For Vim users, the simplest way to encrypt something is to open it in
Vim and use
:X and enter a pass phrase. Save the file with
normal and the file will be encrypted:
$ file vimsecret vimsecret: Vim encrypted file data
If you’re interested in a strong encryption, use this.
To always use this, put this in your
zip which is compatible with Pkzip’s
encryption method. Note that this encryption method is breakable by a
mildly motivated attacker. If it’s really important, use
To remove any Vim encryption, use
set key= and then
:w the file.
:help encryption for other exciting details.
PGP, or "Pretty Good Privacy" is the classic piece of software which applies strong encryption to anything that needs it with a particular emphasis on email. Don’t let the name fool you, the privacy is more than pretty good, it is superlative. There were patent and export regulation issues surrounding the original PGP, so the good folks at GNU went ahead and resynthesized the functionality from scratch and created GPG as a drop in clone unencumbered by any legal nonsense. GPG stands for "Gnu Privacy Guard". The GPG website is here.
For email applications, see my specific notes on PGP/GPG
To encrypt a file without using keys or any of the trust
infrastructure GPG is capable of, use the
--symmetric flag (the
-c does the same thing).
GPG can handle many fancy cryptographic protocols. It’s default is
probably fine for all normal people doing normal things, but if you
want some real tin foil hat excitement, it can’t hurt to specify that
GPG use AES 256 bit encryption. To do that, simply include
--cipher-algo AES256 as an option.
To decrypt, just run
gpg with the encrypted filename as the
argument. It will know what to do.
$ cowsay "GPG is good." > myreadablefile $ file myreadablefile myreadablefile: ASCII text $ gpg --output mysecretfile --cipher-algo AES256 --symmetric myreadablefile gpg: gpg-agent is not available in this session Enter passphrase: Repeat passphrase: $ file myreadablefile myreadablefile: ASCII text $ file mysecretfile mysecretfile: DOS executable (COM) $ rm myreadablefile $ gpg mysecretfile gpg: AES256 encrypted data gpg: gpg-agent is not available in this session gpg: encrypted with 1 passphrase gpg: mysecretfile: unknown suffix Enter new filename [myreadablefile]: :-> [crow][~/testy]$ cat myreadablefile ______________ < GPG is good. > -------------- \ ^__^ \ (oo)\_______ (__)\ )\/\ ||----w | || ||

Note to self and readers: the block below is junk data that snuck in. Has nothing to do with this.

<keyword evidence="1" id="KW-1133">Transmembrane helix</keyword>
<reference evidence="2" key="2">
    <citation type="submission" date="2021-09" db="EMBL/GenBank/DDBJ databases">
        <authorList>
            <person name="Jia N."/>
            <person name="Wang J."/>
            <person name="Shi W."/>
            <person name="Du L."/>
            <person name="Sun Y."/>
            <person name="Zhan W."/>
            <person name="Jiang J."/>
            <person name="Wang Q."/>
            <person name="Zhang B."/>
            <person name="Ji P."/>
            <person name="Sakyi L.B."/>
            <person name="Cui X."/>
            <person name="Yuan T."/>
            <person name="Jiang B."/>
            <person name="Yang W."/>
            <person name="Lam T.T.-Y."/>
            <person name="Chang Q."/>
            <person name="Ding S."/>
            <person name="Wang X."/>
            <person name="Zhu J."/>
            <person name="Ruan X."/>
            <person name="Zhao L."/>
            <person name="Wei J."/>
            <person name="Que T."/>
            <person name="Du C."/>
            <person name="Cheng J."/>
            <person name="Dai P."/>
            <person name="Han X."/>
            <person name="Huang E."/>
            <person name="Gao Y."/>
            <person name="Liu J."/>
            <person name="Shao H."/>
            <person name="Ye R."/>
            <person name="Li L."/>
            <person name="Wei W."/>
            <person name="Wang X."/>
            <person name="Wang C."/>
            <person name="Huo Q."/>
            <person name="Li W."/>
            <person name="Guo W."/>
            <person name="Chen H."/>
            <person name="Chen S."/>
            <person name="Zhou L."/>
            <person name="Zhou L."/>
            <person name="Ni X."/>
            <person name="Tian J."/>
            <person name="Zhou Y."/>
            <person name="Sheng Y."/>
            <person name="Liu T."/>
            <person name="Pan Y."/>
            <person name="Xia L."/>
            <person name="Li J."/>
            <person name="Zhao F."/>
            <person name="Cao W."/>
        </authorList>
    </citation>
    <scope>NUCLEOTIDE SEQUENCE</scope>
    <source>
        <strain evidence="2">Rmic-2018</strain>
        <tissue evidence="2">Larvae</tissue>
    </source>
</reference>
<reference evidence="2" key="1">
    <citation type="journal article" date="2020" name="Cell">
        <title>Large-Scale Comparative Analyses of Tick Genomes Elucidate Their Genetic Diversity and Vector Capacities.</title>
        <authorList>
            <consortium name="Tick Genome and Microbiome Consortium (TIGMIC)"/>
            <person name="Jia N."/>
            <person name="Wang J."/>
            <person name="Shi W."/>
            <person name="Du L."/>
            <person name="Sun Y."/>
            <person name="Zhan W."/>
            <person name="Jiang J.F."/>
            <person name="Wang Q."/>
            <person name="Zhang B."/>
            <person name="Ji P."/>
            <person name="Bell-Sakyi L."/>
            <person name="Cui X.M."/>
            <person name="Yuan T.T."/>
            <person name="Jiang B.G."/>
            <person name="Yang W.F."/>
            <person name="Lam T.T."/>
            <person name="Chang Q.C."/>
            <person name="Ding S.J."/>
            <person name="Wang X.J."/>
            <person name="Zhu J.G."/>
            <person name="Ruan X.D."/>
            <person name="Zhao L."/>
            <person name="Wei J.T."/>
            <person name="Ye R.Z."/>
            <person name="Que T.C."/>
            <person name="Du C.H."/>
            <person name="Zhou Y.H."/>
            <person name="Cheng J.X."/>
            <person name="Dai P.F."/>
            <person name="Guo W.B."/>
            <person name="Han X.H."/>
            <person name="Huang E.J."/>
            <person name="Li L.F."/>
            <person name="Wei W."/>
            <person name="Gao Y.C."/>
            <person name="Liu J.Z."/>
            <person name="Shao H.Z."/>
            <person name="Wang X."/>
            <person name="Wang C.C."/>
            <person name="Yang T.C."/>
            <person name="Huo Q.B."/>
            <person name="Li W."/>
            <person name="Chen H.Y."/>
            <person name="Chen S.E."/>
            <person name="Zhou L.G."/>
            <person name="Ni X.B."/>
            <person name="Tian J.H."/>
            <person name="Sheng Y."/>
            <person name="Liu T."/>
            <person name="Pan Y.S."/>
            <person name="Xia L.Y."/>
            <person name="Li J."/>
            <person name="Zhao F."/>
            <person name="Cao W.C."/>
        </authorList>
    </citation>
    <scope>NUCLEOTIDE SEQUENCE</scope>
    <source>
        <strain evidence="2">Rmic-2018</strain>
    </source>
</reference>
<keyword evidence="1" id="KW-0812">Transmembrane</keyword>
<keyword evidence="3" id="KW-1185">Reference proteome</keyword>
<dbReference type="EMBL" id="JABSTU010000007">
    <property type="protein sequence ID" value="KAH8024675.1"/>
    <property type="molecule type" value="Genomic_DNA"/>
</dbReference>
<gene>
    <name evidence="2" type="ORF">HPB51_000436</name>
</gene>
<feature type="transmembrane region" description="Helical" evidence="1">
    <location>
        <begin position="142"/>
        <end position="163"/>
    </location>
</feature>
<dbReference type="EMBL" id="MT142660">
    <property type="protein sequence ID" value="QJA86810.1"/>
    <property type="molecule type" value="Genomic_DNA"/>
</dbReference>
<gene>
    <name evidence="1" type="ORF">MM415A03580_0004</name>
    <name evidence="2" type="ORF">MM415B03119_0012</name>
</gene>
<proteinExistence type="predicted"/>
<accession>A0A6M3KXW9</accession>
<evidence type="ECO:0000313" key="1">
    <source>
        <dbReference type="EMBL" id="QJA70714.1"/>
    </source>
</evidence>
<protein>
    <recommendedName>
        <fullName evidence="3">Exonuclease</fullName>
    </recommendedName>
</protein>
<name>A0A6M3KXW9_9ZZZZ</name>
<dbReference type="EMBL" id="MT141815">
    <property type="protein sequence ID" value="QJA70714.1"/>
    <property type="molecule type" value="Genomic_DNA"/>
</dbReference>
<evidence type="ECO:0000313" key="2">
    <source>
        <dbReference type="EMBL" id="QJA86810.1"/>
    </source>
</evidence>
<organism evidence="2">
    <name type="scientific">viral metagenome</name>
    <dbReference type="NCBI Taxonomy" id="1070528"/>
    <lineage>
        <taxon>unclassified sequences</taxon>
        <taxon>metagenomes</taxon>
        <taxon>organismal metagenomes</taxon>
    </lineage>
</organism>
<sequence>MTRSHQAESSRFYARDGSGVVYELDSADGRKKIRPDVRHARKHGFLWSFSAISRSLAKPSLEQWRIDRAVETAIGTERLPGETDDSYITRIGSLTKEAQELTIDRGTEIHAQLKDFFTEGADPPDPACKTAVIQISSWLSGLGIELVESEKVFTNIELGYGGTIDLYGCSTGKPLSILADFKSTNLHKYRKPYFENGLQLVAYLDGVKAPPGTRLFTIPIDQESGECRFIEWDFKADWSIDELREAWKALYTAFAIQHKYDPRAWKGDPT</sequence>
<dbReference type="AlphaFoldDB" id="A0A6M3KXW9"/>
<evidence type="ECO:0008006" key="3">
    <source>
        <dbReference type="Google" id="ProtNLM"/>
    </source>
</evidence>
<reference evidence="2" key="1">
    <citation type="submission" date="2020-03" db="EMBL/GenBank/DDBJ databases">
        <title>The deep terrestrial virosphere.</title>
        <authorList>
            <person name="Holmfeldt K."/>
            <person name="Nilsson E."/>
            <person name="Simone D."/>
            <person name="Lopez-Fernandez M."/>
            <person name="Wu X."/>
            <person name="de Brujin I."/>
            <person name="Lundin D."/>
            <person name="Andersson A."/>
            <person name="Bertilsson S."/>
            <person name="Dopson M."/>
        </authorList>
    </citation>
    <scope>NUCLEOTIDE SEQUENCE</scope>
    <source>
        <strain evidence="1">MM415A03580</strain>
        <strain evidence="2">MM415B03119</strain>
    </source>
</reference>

Note that "DOS executable (COM)" just means that the system has no idea what this file is. That’s good.
This also works using pipes.
$ cat myreadablefile | gpg -c -o - --cipher-algo AES256 - | cat > mysecretfile $ file mysecretfile mysecretfile: DOS executable (COM) $ gpg -quiet --no-use-agent -o - mysecretfile2 ______________ < GPG is good. > -------------- \ ^__^ \ (oo)\_______ (__)\ )\/\ ||----w | || ||
On CentOS and presumably Red Hat, the easiest file encryption utility
to get working is mcrypt. Apparently
mcrypt uses a symmetric encryption algorithm for both encryption and
Here is the normal operation.
$ file myfile myfile: ASCII text $ mcrypt myfile Enter the passphrase (maximum of 512 characters) Please use a combination of upper and lower case letters and numbers. Enter passphrase: Enter passphrase:
File myfile was encrypted. $ file myfile myfile.nc myfile: ASCII text myfile.nc: mcrypt 2.5 encrypted data, algorithm: rijndael-128, keysize: 32 bytes, mode: cbc,
This will produce a file named the same as the original but with a new
.nc extension (I don’t know what the "n" is for). Note also
that while it asks for some password minimum assurances, if you know
what you’re doing and want a simple password, it works fine.
|Notice that the plain text file is also still there and in plain
text. The default behavior of
mcrypt -d filename to decrypt.
Here is a way to use streams to get pretty much the same effect.
$ cat myfile | mcrypt - > myfile.nc Enter the passphrase (maximum of 512 characters) Please use a combination of upper and lower case letters and numbers. Enter passphrase: Enter passphrase:
Stdin was encrypted. $ file myfile myfile.nc myfile: ASCII text myfile.nc: mcrypt 2.5 encrypted data, algorithm: rijndael-128, keysize: 32 bytes, mode: cbc,
With this technique you can run it through compression and/or
archiving or whatever and take complete control of the resulting name
or destination. There are options to the
mcrypt program executable
that can do much of this. Here is an example of this being very
useful. In this case, it is difficult to get the mcrypt executable on
the target machine. Here was the solution.
read -p "Enter pass:" X; KF=keyfile.$RANDOM; \ touch $KF; chmod 600 $KF; echo $X > $KF; \ ssh ldap.example.com sudo slapcat -v -f /etc/ldap/slapd.conf |\ mcrypt -f $KF - > \ /mnt/usbext/ldap.example.com.backup-$(date +%Y%m%d).ldif.mcrypt ; rm $KF